The projection was part of the New Year’s celebrations with fi reworks and music concerts organized annually by the Borough of Brooklyn for the local community. On New Year’s Eve 1984, Krzysztof Wodiczko projected on the Soldiers and Sailors Memorial Arch an image of two missiles connected by a chain. The representations, of a US missile and a Soviet missile, were used in the context of planned arms reduction talks between the United States and the Soviet Union. Visible above the image of the padlock linking the chains, projected on the arch’s keystone, was a statue of freedom, a winged Victoria crowning the arch from the south. “This is a monument to the Northern army, so the south side of the arch is very busy with representations of the army marching south to liberate the South from ʻwrongdoing.ʼ The monument has absolutely nothing to say about the North, because if it did it would have to refl ect on itself . . . Ironically, this arch, which is victorious Northern army and which uses the typical classicizing Beaux-Arts style in the work of [Augustus] Saint-Gaudens, is challenged by two small, realist bas-relief sculptures by [Thomas] Eakins placed inside the arch. They are the only two fi gures actually walking north, coming back from the war, extremely tired. As far as I know, this is the only monument in the world that contains such an internal debate, aesthetically and historically. . . . The people viewing the projection off ered their own interpretations. What I liked was that everyone was trying to impose his or her reading the symbols and referring to the contemporary political situation. It was a time when the public was being prepared for Wodiczko impending peace talks between the US and Soviet governments. There were great expectations about coming back to the conference table and perhaps for a reduction of the arms race. . . . Because the debate was open and easily heard, all the readings were most likely received by everyone, and hopefully this social and auditory interaction helped the visual projection survive it the public’s memory as a complex experience. For a moment at least, this ʻnecro-ideologicalʼ monument became ʻalive.ʼ”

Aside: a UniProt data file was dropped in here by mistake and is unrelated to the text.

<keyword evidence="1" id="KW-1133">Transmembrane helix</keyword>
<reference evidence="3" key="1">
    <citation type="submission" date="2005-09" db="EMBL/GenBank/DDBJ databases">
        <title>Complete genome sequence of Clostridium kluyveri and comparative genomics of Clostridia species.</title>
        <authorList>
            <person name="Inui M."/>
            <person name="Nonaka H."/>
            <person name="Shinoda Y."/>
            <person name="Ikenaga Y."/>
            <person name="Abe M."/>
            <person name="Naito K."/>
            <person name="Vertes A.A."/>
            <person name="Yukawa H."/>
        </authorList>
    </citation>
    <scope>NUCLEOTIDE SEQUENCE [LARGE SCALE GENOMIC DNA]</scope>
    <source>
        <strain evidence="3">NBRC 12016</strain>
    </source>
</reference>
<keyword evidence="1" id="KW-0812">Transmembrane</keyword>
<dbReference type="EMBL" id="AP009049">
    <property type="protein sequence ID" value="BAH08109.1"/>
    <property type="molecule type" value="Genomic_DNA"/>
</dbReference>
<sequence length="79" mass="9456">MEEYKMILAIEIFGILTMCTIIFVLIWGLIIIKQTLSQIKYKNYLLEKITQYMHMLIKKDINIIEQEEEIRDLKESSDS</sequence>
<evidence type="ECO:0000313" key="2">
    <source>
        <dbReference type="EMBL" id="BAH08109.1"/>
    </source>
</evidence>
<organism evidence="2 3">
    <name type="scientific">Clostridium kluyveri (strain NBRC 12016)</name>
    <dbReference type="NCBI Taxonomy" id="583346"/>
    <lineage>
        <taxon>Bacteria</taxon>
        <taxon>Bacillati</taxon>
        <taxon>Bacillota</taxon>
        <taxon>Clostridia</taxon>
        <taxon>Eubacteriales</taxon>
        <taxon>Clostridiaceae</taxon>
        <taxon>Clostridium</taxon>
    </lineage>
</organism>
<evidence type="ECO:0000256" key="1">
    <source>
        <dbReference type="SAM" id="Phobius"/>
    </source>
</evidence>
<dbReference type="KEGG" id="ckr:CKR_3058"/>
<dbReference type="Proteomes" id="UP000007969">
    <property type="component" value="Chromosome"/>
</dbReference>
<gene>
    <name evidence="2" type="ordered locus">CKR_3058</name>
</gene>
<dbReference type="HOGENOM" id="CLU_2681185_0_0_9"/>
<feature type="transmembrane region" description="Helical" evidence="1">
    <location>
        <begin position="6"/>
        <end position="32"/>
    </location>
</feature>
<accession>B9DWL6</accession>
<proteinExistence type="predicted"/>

“Conversation with Krzysztof Wodiczko,” with Douglas Crimp, Rosalyn Deutsche, and Ewa Lajer-Burcharth, October, no. 38 (Winter 1986).
About Krzysztof Wodiczko
In large-scale slide and video projections on architectural facades and monuments, Krzysztof Wodiczko explores the relationship between art, democracy, trauma, and healing. In countries all over the world, Wodiczko has projected images of the faces, hands, and bodies of local community members onto the built environment, accompanied by the voices of marginalized citizens, activating public space in his examination of human rights. Born of a Jewish mother who fled the ghetto in World War II Poland, Wodiczko is concerned with the impact of war and violence on individual lives, and aims to use his art to “break the code of silence, to open up and speak about what’s unspeakable,” as he says. He also produces what he calls “Instruments”, objects made collaboratively to facilitate the survival, communication, and healing of homeless people and immigrants. His Homeless Vehicle Project (1987–89) is a one-person mobile shelter designed in collaboration with members of the homeless community.
Polish, b. 1943